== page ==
Reimagining Pathways to Employment in the US Challenge
How can workers in the United States attain the knowledge and learn the skills needed to access sustainable jobs and livelihoods in the new economy?
Across the US, now more than ever, workers are experiencing unprecedented levels of instability, with many people facing unemployment or struggling financially in low-paying, temporary, or part-time jobs. Long standing racial and gender injustices in the US continue to hinder the education, employment, and earning potential of Black, Indigenous, Latinx, and other historically marginalized communities.
Four-year degree enrollment has significantly increased over the past few decades, but so has student debt—ballooning to $1.5 trillion in 2019. Too many students do not graduate, while others learn skills that are misaligned with the fastest growing professions of the new economy. Meanwhile, there are still many careers—from nursing and elderly care to plumbing and information technology—that do not require four-year degrees. Many of these professions have vacancies that go unfilled due to employer-reported lack of skilled labor.
The nature of work is constantly changing—and has been complicated by massive economic disruptions, including Covid-19, and technologies such as artificial intelligence and automation. Many workers will need to continually learn new skills that are adapted for the jobs of today and tomorrow. Education systems and employers will also need to coordinate more closely to match demand and address growing inequities.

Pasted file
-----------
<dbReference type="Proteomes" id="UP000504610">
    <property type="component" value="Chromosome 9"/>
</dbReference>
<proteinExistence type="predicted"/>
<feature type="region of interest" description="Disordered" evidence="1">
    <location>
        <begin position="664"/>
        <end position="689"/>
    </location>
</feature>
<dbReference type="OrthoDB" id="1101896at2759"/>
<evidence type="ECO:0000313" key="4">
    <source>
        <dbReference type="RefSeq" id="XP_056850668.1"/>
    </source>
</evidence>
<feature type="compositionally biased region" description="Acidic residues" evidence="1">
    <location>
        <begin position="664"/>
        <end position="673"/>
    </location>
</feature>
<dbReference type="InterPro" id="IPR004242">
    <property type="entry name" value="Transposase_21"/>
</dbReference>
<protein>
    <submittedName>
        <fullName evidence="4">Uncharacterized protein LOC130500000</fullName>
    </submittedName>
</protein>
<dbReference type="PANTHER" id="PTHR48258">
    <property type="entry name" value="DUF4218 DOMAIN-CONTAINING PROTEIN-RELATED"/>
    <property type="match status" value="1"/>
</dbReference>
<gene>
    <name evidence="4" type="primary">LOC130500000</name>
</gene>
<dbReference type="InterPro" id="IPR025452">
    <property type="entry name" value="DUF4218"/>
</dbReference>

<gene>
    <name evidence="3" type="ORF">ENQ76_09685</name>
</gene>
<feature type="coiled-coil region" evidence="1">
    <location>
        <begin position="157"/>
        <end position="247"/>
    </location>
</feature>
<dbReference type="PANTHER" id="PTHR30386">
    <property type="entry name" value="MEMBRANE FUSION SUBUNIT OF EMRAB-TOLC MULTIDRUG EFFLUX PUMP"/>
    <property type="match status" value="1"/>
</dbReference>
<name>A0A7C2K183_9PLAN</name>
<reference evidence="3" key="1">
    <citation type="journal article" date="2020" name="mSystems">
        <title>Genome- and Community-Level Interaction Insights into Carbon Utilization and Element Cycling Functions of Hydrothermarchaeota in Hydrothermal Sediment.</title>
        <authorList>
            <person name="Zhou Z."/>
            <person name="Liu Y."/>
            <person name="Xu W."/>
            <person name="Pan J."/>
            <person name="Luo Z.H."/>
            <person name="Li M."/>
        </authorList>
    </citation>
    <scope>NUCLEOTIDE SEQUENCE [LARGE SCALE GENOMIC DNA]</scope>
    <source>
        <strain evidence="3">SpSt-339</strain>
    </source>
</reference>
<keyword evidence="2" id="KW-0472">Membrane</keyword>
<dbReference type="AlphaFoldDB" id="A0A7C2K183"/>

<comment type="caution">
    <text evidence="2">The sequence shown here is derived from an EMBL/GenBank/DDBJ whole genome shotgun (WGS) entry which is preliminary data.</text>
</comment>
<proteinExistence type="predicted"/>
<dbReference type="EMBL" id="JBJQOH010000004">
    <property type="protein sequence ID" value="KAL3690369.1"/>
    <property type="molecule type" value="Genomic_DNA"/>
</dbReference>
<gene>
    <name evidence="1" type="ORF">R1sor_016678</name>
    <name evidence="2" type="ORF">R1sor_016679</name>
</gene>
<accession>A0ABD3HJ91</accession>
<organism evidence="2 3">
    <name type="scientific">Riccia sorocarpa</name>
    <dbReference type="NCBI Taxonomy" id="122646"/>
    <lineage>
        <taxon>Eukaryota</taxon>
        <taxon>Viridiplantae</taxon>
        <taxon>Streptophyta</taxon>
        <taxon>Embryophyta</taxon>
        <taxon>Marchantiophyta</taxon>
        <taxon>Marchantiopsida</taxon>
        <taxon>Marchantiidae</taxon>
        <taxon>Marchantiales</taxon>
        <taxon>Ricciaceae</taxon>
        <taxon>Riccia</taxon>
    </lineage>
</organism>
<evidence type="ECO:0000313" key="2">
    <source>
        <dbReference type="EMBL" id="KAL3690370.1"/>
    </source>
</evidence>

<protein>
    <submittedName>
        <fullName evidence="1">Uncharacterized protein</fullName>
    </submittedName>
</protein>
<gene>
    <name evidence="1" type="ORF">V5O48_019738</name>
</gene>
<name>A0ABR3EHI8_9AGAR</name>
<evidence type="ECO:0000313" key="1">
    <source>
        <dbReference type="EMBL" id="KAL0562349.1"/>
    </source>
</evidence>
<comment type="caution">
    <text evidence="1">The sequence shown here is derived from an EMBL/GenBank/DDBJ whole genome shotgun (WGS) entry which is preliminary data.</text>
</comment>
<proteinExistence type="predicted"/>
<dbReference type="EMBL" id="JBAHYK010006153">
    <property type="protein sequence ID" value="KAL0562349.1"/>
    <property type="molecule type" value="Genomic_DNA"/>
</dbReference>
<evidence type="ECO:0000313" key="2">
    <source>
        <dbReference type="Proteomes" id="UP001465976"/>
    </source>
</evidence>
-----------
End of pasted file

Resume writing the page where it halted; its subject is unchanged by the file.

The good news is that innovation and technology also create new opportunities for workers. All across the US, tech entrepreneurs, community colleges, vocational schools, and employers are reimagining pathways to employment that are fairer and more inclusive.
This Challenge—powered by MIT Solve, the Morgridge Family Foundation and New Profit—seeks the most promising solutions that accelerate pathways to current and future employment across the US. Solutions that focus on non-coastal states, US interior regions, and/or racial justice are encouraged to apply. To that end, we seek solutions that:
- Drive resources and support to Black, Indigenous, and Latinx entrepreneurs and innovators, who receive a fraction of funding in both the nonprofit and for-profit sectors, despite their frequent proximity to workforce challenges and the systems-focused solutions needed to solve them.
- Increase access to high-quality, affordable learning, skill-building, and training opportunities for those entering the workforce, transitioning between jobs, or facing unemployment.
- Enable learners to make informed decisions about which pathways and jobs best suit them, including promoting the benefits of non-degree pathways to employment.
- Implement competency-based models for life-long learning and credentialing.
- Match current and future employer and industry needs with education providers, workforce development programs, and diverse job seekers.
Prize Funding + Available Support for the Reimagining Pathways to Employment in the US Challenge
Up to US$625,000 in prize funding is available for the Reimagining Pathways to Employment in the US Challenge.
Finalists will be invited to a pitch event January 24-26, 2021 in Austin, TX at the IBM headquarters to present their solutions to distinguished judges. Challenge winners will have access to a US$625,000 prize pool made possible by Challenge partners Morgridge Family Foundation, New Profit, CSU Global, and Gary Community Investments. These grants will fund the development of validation pilots with innovative US Workforce Boards for the benefit of an anticipated 1 million displaced workers. MIT Solve will support the development and implementation of these partnerships. In addition to funding, mentorship, expert technical guidance and solution implementation support will be available to Challenge winners, as well as virtual coaching with experts for finalists made possible by Challenge partner IBM.